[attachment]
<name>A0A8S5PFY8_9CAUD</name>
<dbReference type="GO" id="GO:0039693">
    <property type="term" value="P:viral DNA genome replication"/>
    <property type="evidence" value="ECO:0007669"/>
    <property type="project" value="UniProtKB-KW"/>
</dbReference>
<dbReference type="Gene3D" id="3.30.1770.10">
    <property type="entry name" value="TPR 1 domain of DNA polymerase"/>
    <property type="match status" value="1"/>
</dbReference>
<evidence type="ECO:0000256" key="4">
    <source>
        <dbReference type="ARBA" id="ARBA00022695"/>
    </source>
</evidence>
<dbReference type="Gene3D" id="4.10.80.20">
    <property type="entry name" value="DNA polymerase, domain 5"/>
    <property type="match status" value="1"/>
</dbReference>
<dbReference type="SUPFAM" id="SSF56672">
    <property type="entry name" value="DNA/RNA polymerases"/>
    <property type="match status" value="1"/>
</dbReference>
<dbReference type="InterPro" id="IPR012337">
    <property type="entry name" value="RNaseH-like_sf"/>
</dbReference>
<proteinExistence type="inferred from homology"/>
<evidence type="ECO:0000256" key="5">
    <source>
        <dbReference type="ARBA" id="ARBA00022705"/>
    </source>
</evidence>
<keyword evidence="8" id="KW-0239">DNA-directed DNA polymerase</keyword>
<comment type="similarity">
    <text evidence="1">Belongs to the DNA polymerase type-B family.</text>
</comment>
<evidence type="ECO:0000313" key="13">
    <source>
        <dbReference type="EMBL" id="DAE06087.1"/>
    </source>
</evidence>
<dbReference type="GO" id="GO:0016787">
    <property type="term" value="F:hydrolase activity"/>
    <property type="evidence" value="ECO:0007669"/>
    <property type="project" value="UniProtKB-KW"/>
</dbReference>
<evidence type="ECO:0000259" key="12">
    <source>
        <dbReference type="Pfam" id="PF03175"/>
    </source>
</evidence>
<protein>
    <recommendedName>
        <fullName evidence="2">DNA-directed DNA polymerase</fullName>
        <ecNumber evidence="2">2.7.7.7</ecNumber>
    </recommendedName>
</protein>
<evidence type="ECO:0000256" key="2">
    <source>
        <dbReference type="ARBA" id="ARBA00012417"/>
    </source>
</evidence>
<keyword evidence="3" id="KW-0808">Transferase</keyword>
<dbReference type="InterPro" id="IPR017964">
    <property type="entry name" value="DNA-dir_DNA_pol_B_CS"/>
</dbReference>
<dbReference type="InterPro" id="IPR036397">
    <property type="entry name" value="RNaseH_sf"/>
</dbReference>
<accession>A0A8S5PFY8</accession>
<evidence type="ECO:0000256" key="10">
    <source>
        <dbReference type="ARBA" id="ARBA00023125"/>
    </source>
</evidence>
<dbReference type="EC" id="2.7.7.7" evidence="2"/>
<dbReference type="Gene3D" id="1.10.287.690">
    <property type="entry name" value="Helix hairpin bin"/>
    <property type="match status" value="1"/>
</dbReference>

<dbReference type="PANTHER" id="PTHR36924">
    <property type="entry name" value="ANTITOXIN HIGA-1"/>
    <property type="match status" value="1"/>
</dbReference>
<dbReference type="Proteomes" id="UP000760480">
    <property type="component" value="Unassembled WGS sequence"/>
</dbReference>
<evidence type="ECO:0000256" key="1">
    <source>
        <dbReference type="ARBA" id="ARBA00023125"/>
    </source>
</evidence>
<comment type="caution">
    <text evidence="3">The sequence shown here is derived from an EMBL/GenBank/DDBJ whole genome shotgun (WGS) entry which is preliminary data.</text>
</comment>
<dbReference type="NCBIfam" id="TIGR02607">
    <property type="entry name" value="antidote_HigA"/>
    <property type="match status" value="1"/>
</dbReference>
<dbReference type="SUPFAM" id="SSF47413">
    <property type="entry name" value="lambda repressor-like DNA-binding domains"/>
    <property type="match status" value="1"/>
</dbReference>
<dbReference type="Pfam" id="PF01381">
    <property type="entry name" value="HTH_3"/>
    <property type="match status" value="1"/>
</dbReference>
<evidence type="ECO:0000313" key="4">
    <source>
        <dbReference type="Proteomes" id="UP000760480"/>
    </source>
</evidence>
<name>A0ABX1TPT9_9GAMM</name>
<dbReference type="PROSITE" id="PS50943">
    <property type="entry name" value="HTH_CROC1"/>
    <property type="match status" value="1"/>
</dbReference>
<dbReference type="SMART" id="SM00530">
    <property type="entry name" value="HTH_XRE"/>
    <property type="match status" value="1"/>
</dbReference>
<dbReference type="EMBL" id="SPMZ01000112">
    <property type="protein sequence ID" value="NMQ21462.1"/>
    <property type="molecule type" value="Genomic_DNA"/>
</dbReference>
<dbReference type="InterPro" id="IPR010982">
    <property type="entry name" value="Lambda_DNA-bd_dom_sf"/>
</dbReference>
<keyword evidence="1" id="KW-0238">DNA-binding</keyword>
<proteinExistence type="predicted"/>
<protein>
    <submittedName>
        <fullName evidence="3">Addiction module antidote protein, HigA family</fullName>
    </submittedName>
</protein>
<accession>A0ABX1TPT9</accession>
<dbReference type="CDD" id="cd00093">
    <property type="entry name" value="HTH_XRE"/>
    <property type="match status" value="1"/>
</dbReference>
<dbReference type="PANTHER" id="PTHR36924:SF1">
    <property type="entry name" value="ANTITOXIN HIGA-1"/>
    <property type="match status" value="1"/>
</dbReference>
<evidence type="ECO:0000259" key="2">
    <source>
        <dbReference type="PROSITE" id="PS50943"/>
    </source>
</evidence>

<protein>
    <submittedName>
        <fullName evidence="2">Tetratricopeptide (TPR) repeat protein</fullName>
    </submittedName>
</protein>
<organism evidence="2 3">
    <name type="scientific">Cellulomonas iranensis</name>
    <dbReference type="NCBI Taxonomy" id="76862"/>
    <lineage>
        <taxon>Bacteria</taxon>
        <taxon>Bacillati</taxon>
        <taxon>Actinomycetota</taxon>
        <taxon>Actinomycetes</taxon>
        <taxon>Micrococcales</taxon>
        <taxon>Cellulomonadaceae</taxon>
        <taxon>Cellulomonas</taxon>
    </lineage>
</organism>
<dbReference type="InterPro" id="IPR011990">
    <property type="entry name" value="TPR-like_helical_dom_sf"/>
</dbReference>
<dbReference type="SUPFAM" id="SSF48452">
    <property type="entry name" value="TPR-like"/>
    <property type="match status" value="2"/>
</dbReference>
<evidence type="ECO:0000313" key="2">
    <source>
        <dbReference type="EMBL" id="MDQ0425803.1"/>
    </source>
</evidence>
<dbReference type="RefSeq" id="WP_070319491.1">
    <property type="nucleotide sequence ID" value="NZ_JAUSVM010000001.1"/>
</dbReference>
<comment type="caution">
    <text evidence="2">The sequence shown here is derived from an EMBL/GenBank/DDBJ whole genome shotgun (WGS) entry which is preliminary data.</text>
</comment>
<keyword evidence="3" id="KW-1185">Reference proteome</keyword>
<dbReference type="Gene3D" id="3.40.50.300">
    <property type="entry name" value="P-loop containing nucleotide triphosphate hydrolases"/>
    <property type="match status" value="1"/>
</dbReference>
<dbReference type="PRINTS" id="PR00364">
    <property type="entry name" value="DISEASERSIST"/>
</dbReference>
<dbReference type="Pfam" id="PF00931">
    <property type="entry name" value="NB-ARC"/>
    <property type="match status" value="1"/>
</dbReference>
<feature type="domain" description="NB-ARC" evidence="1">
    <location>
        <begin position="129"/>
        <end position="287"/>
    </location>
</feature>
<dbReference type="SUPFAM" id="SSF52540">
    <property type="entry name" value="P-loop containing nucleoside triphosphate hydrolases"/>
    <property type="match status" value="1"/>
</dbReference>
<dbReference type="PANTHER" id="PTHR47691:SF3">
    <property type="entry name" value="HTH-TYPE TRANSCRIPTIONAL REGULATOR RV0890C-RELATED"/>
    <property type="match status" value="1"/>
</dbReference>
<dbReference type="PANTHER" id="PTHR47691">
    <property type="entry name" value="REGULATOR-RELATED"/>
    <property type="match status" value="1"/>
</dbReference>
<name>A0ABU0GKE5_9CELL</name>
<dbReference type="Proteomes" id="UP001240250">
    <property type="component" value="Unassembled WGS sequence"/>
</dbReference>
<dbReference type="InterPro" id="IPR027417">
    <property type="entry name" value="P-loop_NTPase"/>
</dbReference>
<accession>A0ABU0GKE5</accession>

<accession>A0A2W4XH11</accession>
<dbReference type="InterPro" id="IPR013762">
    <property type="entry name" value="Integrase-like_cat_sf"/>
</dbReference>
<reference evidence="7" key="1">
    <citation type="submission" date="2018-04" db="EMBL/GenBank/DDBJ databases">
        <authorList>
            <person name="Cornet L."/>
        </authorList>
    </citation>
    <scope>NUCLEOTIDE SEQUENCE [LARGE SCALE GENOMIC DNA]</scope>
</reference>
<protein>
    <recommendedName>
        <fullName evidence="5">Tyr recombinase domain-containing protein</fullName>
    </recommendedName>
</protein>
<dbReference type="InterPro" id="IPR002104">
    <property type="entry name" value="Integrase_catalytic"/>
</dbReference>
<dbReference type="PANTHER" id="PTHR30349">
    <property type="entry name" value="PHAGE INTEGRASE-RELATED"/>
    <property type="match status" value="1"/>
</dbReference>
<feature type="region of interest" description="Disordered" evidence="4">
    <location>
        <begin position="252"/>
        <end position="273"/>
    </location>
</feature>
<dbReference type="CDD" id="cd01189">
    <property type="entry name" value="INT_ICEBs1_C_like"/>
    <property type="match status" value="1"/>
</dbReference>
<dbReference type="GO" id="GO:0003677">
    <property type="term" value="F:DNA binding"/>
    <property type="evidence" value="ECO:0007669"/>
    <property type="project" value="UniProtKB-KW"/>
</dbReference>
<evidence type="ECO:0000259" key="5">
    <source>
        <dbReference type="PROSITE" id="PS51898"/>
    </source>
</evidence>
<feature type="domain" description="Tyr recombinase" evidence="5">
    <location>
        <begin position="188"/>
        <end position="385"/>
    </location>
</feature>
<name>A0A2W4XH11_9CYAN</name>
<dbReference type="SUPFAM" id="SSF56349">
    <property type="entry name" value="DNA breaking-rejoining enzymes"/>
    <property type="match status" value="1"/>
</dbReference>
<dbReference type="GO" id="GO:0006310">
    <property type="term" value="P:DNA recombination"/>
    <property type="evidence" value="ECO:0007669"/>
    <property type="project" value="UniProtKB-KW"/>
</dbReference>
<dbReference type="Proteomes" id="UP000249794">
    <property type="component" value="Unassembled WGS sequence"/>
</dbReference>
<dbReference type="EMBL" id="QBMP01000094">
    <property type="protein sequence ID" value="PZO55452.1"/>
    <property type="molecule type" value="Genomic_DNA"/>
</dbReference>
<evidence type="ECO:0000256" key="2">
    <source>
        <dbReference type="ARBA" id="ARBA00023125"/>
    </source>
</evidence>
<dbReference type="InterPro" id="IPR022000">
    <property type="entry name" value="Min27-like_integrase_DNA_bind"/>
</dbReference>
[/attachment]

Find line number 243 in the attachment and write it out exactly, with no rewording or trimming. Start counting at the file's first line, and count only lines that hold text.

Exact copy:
</dbReference>